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Monticello Middle School Wins Momentum Award
Apr. 24, 2024 --  When Monticello Middle School principal Dr. Jeff Johnston was asked how he accounts for his school winning a Momentum Award from the Ohio Department of Education, he did not hesitate: “The overwhelming reason is the hard work of our staff.”

“The commitment they have to really try and provide engaging instruction and a supportive work environment for our kids is the number one thing,” he added. 

Momentum Awards are given to schools each year who improve by more than three points on the performance index from one year to the next, while also earning a value-added progress rating of at least four stars. Both Monticello and Boulevard were recently recognized for their improvements from the 2021-22 state report card to the 2022-23 state report card.

Dr. Johnston also credits a change in how academic periods are structured. Following the return to school after Covid, Monticello staff opted to lengthen core academic periods from 42 minutes to 84 minutes, every other day. This allows for teachers to follow an instructional concept called “gradual release: I do, we do, you do.” Teachers first introduce a new concept, students and teachers work on it together, then students practice and develop proficiency to do it independently.

“Longer class times allow the staff to use the three parts of instruction more efficiently,” said Dr. Johnston, as well as providing opportunities for enrichment or intervention. The Unified Arts classes (or “specials,” such as music, art, AVID, Project Lead the Way and physical education) are all still 42 minutes long.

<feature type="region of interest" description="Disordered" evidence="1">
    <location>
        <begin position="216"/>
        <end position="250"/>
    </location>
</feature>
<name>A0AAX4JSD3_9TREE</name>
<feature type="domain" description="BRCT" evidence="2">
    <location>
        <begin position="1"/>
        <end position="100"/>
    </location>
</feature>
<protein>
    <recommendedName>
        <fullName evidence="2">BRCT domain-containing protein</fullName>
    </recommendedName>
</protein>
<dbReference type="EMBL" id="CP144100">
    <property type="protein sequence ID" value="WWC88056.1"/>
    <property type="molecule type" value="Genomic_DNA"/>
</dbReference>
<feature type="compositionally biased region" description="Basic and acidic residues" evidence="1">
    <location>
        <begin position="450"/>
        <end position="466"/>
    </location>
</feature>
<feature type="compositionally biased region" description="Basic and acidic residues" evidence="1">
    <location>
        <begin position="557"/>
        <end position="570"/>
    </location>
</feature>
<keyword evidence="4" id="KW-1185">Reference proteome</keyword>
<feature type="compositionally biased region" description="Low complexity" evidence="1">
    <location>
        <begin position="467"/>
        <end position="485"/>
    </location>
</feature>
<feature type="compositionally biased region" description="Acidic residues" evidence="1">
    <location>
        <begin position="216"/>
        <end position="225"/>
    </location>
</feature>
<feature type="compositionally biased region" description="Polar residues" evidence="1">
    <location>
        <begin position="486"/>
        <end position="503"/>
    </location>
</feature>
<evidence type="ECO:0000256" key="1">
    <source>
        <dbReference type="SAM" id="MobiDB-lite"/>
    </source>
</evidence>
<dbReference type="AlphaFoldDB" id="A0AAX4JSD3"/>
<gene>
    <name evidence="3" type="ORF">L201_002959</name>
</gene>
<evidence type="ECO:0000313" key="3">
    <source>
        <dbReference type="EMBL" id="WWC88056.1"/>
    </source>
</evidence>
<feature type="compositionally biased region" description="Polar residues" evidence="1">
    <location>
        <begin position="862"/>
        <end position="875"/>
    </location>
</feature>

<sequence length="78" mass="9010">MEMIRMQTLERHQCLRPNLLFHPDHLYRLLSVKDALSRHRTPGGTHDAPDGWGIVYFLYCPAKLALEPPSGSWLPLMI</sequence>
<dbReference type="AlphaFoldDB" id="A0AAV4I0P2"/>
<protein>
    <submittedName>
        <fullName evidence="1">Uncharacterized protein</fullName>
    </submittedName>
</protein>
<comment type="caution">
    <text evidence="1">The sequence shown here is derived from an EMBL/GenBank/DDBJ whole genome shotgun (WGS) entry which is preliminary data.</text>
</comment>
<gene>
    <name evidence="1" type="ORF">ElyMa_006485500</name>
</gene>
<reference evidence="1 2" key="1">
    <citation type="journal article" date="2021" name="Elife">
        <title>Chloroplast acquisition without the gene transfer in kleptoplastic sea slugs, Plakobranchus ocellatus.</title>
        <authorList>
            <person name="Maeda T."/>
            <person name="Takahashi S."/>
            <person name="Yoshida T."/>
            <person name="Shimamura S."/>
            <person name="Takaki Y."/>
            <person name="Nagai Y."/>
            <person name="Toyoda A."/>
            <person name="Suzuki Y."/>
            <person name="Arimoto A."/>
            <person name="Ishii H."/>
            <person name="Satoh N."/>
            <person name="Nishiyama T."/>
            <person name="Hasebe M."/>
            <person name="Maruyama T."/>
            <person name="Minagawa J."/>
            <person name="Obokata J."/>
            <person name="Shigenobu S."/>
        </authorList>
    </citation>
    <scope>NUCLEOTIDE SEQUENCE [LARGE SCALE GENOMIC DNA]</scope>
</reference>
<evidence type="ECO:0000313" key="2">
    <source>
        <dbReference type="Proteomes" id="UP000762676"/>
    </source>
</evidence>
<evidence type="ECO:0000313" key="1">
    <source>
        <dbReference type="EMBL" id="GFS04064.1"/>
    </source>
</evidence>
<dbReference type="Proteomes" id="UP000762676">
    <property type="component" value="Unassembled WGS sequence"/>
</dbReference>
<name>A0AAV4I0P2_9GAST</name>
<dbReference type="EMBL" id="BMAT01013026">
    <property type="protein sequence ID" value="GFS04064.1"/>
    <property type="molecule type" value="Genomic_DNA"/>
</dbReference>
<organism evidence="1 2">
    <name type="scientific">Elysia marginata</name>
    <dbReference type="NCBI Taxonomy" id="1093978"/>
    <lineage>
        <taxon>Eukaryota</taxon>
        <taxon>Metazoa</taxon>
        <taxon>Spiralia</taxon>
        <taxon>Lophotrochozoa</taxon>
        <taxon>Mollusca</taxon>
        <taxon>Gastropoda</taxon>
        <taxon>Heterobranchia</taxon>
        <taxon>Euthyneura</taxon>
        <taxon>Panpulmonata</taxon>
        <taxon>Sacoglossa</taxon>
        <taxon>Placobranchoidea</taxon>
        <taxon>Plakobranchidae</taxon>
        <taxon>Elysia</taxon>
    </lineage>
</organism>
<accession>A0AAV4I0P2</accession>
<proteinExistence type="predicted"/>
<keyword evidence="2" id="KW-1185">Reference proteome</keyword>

Monticello is no different from schools all across the country that are still feeling the educational and behavioral impacts of the long pandemic shutdowns. But “the kids are rebounding,” said Dr. Johnston. With attendance at over 90%, the building is still trying to hit its goal of 92.5%. Assistant Principal Brigette Pronty, attendance secretary Qaaron Murdoch and social worker Megan Osbourne have all tied attendance into their Positive Behavioral Interventions and Supports (PBIS) efforts.

“We try to balance rewarding good attendance with not punishing kids for factors that are beyond their control,” said Dr. Johnston, recognizing that middle school children’s attendance is often dependent on their parents. 

Since Covid, the building has also focused on strengthening counseling and services addressing the social-emotional health of students. And Dr. Johnston and his staff recognize that it all comes down to relationships. “The biggest thing when it comes to behavior is the staff’s rapport and relationships with students. They really love the kids and want them to succeed,” he said, noting the particularly positive impact of his Dean of Student Desi Stewart. “He is fabulous and works really, really well with the kids.”

Data also plays a role in the school’s recent successes. “We’ve really embraced the district’s benchmark testing,” that provide data almost immediately, allowing teachers to adjust their strategies or address gaps in learning. “The teachers have gotten much more efficient in using data in real time,” said Dr. Johnston. 

The building has instituted a “Move One Step” goal that recognizes any student who improves even one point on their Ohio State Tests from one year to the next. “It’s not a comparison to their peers,” said Dr. Johnston, or to some standard set by the state. “But just how they do compared to themselves.” 

The staff of Monticello Middle School appreciates the statewide recognition that their efforts have received with this Momentum Award. “It’s nice to have positive news,” said their principal.